How a woman found the power to tackle her health's biggest threat
In the summer of 2005, Twanda Trader spent six weeks waiting for daily rations of food and water to be delivered by helicopter to her hometown of Gulfport, Mississippi.
She fled the ravages of Hurricane Katrina with her mother and son, moving to Charlottesville as part of a local relief effort.
But with Trader’s new beginning came a confrontation with a lifelong enemy: obesity.
“I gained 40 pounds after coming to Charlottesville,” she said. “I’m not sure if it was because of the conditions we went through with Katrina … we were never sure when we were going to get food.”
A Formidable Threat
The extra 40 pounds brought Trader’s weight up to 287. Her Body Mass Index (BMI) was 48, which put her in the category of morbidly obese.
“When we moved [here], I realized I wasn’t as fit as I thought I was. My back always hurt, my joints ached, I was always out of breath and I had borderline high blood pressure,” Trader says.
But the primary reason Trader began searching for a way to shed the weight was her 12-year-old son.
“I couldn’t keep up with him anymore,” she said. “And I knew I was going to go downhill quickly.”
Two floors above her office in UVA Health System’s Ophthalmology Department, Trader found someone who would help her alter her harmful course.
Surgeon Bruce Schirmer, MD, informed Trader that she could lose 60 percent of her weight with bariatric surgery.
“If [patients] have a body mass index of over 35 with a medical problem worsened by obesity, or a body mass index over 40 without a medical problem, they are eligible for surgery,” Schirmer says.
About 200 surgeries of this type are done at UVA each year. According to Schirmer, this number has increased dramatically since the mid 1990s due to the availability of laparoscopy, which makes it a minimally invasive procedure.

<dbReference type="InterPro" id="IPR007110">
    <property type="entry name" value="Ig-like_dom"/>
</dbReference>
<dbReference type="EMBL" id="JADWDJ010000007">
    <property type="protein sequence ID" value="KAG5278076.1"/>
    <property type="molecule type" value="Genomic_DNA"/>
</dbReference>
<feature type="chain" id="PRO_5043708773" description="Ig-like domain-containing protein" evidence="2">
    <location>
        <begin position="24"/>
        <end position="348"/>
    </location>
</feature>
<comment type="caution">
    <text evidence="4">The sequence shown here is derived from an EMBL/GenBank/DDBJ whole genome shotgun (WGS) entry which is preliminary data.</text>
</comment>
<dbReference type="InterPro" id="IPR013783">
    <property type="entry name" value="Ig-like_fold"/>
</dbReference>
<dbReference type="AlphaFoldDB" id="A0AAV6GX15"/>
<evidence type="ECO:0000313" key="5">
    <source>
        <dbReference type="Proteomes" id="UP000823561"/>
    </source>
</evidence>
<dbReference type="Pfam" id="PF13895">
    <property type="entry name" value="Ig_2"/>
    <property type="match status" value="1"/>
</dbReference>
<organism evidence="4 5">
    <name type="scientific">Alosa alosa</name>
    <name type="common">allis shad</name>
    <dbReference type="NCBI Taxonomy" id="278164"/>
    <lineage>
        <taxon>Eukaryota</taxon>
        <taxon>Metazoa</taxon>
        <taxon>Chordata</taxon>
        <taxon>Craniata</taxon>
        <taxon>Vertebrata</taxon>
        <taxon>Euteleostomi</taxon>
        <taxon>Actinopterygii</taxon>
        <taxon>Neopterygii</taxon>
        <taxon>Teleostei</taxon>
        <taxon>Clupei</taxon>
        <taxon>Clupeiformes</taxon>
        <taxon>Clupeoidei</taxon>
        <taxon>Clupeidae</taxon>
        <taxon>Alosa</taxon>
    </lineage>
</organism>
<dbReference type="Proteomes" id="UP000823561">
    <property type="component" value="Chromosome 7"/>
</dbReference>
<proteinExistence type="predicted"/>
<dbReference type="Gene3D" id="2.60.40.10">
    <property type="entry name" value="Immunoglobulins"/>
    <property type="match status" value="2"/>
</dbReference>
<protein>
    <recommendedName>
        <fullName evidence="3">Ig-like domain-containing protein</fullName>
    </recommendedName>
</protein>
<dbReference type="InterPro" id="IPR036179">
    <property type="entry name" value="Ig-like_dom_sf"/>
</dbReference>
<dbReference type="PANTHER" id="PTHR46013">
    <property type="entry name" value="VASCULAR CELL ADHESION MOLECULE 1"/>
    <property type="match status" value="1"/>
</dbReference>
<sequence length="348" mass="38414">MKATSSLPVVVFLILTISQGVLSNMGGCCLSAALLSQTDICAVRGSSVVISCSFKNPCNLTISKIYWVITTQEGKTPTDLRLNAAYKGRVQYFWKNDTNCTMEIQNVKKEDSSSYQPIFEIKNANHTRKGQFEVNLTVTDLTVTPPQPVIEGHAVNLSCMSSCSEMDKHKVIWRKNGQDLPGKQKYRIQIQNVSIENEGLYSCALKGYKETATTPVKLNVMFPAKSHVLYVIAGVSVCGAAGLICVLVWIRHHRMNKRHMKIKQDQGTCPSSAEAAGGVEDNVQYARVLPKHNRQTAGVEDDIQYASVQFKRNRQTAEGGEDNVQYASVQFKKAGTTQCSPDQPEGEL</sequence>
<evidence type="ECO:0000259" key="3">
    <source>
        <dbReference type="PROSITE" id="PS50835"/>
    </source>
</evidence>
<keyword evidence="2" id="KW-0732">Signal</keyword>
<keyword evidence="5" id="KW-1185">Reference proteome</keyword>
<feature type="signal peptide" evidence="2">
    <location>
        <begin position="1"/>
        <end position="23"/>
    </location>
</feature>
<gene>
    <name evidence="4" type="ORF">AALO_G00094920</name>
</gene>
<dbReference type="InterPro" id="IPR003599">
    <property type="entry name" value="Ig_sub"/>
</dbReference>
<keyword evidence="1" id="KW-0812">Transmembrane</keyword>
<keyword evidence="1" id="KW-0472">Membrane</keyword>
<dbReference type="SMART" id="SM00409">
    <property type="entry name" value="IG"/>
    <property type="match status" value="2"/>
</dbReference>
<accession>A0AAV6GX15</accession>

Weighing the Pros and Cons
Trader’s ultimate decision to go through with the surgery came only after much deliberation and research.
“I was apprehensive because I would have to change my eating habits forever,” she said. “I had to stop and think about the pros and cons.”
The many side effects of the surgery topped off Trader’s list of “cons.”
The inability to eat certain foods and excess skin are some of the more well-known, but patients may also lose their hair because the surgery involves bypassing a portion of the small intestine that absorbs valuable nutrients. To overcome this, Trader would have to take iron, calcium and a multivitamin every day for the rest of her life. “I thought it was worth it. And I still do,” she says.
Once Trader made her decision, she had to try one last time to lose weight the non-surgical way – through diet and exercise – in order to qualify for the procedure.
This six-month phase is a requirement for some insurance companies, Schirmer says. “I only lost a minimal amount of weight,” Trader shares. “After six months, I was ready.”
In March 2007, Trader underwent a roux-en-Y gastric bypass surgery and came through without any complications.
The Hard Work Begins
She was back at work two weeks later. She lost 26 pounds almost immediately. The remaining 134 pounds came off in the next year.
Today, Trader weighs 153 pounds and her BMI is 23. She cannot stomach large portions and sweet foods. She eats only four ounces at a time, five to six times per day.
“I’ll drive by McDonald’s and want those fries, but I know I can’t eat it. And I don’t miss it,” she says.
Maintenance of weight loss is dependent upon continuing good eating habits and regular exercise, Schirmer advises. “The operation is just a tool; used well, it gives a lifetime of ability to overcome obesity. Used poorly, weight regain slowly recurs.”
One year after her surgery, Trader had no regrets.
“I can’t even begin to tell you how [the surgery] has changed my life. I walk four miles a day. I have all kinds of energy and it’s certainly easier getting a date. I’m a whole new person … just a little lighter,” she continued. “I get up every morning, look in the mirror and I know the reason I did it.”